Accordingly, these entities are instructed to work with public officials and take all possible measures at the prevention level. Specifically, insurers are directed to devote resources to disseminating information to policyholders, agents and providers regarding COVID-19 prevention and treatment. They should also be prepared to respond to insureds’ questions regarding covered benefits and related inquiries.
Additionally, insurers are directed to reduce barriers to cost sharing for COVID-19 testing and treatment during the public health emergency. Emergency services for an emergency medical condition must be covered at the in-network level regardless of which provider performs the service. General preparedness plans should also be reviewed.
Although the memo is issued to insurers, employers should be aware of this development.
Informational Memorandum OIR-20-01M »
Civil Air Patrol Leave
September 06, 2017
On June 9, 2017, Florida Gov. Rick Scott approved S.B. 370 into law. The new law requires employers with 15 or more employees to provide at least 15 days of unpaid Civil Air Patrol leave per year. To be eligible for the leave, the employee must have been employed by the employer for at least 90 days. Additionally, the employee must be a Civil Air Patrol member, which is defined as a senior member of the Florida Wing of the Civil Air Patrol with an emergency services qualification. The leave may be related to training or a mission.
An eligible employee may elect to use accrued paid leave amounts, but may not be required to use such during the Civil Air Patrol leave period. An employer may not discharge, reprimand or otherwise penalize an eligible employee who takes such leave. At the end of the leave, the employee shall return to work unless certain conditions are met such as the employment would cause undue hardship on the employer or the employer has legally sufficient cause to terminate the employee.
The law’s been effective since July 1, 2017.
S.B. 370 »
May 3, 2016
May 03, 2016
On March 25, 2016, Gov. Scott signed Senate Bill No. 422 into law. This law addresses the provision of abuse-deterrent drugs. Specifically, plans that provide coverage for abuse-deterrent opioid analgesic drug products:
- Can only require prior authorization for abuse-deterrent opioid analgesic drug products if they require the same prior authorization for each opioid analgesic drug product that does not have an abuse-deterrence labeling claim, and
- Cannot require plan participants to use opioid analgesic drug products that do not have an abuse-deterrence labeling claim before authorizing the use of abuse-deterrent opioid analgesic drug products.
The law is effective on Jan. 1, 2017. Employers that sponsor plans that provide such drug products should work with their insurers to ensure compliance with this law.
Senate Bill No. 422 »
May 3, 2016
May 03, 2016
On April 14, 2016, Gov. Scott signed House Bill No. 221 into law. This law requires plans to provide coverage for treatment of down syndrome when the participant is younger than age 18 or older than age 18 and attending high school, if they were diagnosed as having developmental disabilities before reaching age eight.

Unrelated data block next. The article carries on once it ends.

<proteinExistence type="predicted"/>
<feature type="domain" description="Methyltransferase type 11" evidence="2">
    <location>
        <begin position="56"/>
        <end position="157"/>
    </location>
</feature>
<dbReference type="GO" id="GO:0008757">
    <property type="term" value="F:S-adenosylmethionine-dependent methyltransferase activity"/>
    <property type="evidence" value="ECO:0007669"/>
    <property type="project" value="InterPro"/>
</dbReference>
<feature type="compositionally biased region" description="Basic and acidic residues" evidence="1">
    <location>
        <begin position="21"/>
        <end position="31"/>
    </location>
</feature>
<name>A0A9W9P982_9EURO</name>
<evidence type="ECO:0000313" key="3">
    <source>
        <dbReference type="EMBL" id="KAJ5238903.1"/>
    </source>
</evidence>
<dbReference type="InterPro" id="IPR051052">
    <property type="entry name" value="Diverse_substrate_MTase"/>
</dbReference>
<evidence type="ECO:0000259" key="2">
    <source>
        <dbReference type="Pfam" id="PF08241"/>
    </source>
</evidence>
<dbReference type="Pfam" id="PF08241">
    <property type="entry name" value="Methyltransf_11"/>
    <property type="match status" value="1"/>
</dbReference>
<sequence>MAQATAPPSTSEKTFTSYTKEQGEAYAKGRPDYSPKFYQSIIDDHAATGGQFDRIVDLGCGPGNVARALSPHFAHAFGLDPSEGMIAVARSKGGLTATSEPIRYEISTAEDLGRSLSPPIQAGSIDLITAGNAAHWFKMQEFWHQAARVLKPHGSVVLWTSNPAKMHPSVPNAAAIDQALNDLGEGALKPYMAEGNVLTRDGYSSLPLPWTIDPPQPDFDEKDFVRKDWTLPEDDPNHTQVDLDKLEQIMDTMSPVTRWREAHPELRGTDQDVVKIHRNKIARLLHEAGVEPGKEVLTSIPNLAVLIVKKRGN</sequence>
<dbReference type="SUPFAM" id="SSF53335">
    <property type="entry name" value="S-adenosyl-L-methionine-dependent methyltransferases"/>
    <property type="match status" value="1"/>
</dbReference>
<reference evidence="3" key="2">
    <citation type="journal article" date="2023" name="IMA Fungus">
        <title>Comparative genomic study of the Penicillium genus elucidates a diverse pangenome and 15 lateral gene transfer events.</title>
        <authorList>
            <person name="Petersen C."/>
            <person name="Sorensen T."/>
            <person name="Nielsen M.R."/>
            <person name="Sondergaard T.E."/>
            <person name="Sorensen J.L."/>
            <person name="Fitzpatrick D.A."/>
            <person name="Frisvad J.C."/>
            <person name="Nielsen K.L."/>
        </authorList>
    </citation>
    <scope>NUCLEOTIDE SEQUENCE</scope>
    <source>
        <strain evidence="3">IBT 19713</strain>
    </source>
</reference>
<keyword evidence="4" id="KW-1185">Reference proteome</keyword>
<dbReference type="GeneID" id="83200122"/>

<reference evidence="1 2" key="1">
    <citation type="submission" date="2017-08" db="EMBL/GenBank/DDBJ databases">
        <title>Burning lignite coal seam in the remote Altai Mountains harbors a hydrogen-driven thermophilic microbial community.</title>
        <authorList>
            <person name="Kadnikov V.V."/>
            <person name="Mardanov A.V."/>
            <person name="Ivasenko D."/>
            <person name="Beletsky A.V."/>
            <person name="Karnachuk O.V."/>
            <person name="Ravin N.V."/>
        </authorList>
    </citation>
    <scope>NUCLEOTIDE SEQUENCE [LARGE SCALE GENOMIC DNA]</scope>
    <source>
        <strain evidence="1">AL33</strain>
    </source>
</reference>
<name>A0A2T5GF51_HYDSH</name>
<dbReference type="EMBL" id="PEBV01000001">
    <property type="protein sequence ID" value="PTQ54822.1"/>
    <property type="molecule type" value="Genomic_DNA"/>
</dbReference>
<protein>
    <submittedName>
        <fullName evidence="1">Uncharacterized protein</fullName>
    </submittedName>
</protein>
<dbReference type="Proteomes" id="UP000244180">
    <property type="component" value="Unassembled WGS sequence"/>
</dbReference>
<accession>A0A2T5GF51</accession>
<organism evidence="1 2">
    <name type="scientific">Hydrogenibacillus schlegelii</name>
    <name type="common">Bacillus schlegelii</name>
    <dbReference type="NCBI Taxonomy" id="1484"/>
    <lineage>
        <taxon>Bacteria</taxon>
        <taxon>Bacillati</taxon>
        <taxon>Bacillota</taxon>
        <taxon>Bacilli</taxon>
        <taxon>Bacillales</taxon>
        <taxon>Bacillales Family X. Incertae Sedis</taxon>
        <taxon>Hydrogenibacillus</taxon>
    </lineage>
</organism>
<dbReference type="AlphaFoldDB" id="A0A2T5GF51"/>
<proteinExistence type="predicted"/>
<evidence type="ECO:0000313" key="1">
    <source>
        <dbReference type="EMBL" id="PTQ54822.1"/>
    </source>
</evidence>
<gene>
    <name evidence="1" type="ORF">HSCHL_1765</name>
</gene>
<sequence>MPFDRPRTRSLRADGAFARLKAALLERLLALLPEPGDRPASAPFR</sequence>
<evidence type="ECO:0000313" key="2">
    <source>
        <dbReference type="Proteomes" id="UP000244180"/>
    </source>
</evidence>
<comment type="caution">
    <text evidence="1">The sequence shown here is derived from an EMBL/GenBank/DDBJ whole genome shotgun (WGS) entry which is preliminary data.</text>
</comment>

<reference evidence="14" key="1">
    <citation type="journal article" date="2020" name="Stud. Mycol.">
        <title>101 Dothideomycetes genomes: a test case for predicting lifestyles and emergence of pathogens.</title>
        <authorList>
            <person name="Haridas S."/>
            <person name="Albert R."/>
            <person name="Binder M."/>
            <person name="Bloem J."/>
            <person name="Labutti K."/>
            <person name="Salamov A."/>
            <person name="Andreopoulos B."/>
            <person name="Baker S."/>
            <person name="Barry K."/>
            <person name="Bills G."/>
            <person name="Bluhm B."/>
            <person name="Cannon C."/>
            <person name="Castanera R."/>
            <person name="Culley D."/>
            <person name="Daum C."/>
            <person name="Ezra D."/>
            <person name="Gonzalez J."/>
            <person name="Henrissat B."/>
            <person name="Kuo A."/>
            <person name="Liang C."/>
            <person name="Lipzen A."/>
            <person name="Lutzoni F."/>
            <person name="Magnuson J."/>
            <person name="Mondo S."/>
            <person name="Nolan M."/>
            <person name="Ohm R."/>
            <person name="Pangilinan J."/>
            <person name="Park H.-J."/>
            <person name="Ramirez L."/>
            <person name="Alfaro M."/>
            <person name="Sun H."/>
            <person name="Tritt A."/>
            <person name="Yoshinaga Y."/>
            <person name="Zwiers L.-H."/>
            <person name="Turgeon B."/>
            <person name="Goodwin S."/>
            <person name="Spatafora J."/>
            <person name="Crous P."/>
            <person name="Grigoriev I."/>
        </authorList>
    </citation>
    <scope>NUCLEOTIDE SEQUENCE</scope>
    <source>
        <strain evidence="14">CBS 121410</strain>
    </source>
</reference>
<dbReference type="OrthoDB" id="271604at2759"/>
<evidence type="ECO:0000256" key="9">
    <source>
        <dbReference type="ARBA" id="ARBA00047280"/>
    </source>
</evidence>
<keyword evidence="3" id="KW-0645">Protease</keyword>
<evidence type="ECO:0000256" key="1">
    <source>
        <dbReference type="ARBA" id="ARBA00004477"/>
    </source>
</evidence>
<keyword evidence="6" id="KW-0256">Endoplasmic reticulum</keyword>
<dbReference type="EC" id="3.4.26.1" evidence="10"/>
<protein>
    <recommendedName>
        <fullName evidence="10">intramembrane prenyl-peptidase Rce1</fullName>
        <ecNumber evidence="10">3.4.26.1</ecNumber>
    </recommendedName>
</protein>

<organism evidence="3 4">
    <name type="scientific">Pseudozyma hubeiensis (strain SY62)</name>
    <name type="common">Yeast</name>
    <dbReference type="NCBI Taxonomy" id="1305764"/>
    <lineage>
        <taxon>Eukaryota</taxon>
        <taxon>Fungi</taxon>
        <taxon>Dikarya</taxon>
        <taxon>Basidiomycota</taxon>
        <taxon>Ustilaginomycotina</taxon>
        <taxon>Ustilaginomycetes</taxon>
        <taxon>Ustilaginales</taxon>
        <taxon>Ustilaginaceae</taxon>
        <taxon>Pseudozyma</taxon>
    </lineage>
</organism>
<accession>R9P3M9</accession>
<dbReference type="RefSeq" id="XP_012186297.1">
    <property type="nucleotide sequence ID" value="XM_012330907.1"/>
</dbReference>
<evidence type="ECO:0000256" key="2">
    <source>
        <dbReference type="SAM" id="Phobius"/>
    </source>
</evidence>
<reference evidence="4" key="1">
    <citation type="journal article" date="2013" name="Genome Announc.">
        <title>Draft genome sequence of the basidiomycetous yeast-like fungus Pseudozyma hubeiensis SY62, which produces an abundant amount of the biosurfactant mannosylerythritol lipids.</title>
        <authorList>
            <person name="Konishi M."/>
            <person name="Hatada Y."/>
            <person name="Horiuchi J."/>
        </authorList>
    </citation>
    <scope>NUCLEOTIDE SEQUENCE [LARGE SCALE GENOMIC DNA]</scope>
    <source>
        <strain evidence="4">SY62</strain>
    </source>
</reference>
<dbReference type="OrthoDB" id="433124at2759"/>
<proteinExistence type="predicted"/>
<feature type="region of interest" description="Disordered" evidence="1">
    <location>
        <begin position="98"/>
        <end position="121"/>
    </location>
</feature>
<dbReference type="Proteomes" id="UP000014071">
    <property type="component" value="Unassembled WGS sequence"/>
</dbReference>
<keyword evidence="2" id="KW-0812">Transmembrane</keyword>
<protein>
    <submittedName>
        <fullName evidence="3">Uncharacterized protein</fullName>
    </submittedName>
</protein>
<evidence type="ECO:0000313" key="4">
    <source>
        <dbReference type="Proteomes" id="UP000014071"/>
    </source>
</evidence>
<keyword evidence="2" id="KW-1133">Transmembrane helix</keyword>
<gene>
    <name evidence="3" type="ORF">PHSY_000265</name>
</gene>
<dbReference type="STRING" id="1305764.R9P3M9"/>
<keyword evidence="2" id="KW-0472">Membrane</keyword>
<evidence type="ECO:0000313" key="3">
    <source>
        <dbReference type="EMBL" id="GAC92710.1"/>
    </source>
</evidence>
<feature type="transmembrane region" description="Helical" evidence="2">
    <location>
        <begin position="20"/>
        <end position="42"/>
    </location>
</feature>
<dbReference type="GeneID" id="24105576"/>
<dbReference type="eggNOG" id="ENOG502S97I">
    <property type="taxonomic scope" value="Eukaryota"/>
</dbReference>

The law also requires issuers to provide coverage for emergency services regardless of whether those services are performed by participating or nonparticipating health-care providers. Additionally, issuers cannot require prior authorization for emergency services. This portion of the law is very similar to PPACA’s requirement that emergency services be covered without regard to whether provided in or out of network; note though, that this requirement would apply to plans insured in Florida whether the plan is grandfathered under PPACA or not.
This law is effective July 1, 2016.
House Bill No. 221 »
FL State Updates - 2015 Jan 16 No.01
June 16, 2015
Beginning July 1, 2015, Florida employers with 15 or more employees cannot discriminate on the basis of pregnancy. This prohibition comes after the Florida Supreme Court ruled in 2014 in Delva v. Cont’l Group, Inc., 137 So. 3d 371 (Fla. 2014) that pregnancy discrimination is a form of sex discrimination under Florida employment law. As a result, employers cannot fail or refuse to hire, discharge or otherwise discriminate in compensation or terms, conditions and privileges of employment on the basis of pregnancy. The law does allow employers to take an action based on pregnancy if such action is justified based on a bona fide occupational qualification that is necessary for job performance. The law also allows employers to abide by the terms of bona fide employee benefit plans that measure earnings by production as long as the terms are not designed to evade the pregnancy discrimination laws.
Fla. Stat. 760.10 »
Delva v. Cont’l Group, Inc. »
FL State Updates - 2015 Jan 28 No.01
January 28, 2015
On Jan. 13, 2015, the DOL and the state of Florida signed a memorandum of understanding announcing that they will work together to prevent the improper classification of employees as independent contractors or other nonemployee workers. The agreement states that the two entities will share information and coordinate enforcement in an effort to protect employee rights by reducing the practice of misclassification of employees.
The agreement arose as part of the DOL Misclassification Initiative. Sixteen other states have signed similar agreements: Alabama, California, Colorado, Connecticut, Hawaii, Illinois, Iowa, Louisiana, Maryland, Massachusetts, Minnesota, Missouri, Montana, New York, Utah and Washington. Employers should be aware of the increased attention given to the misclassification issue by the DOL and by state agencies. This is an important issue for all size employers, but specifically large employers who are subject to the employer mandate must identify full-time employees and offer them affordable, minimum value coverage, or else pay a penalty. Misclassification of employees can significantly impact the potential liability under the employer mandate for these employers.
DOL News Release »
DOL Misclassification Initiative Web Page »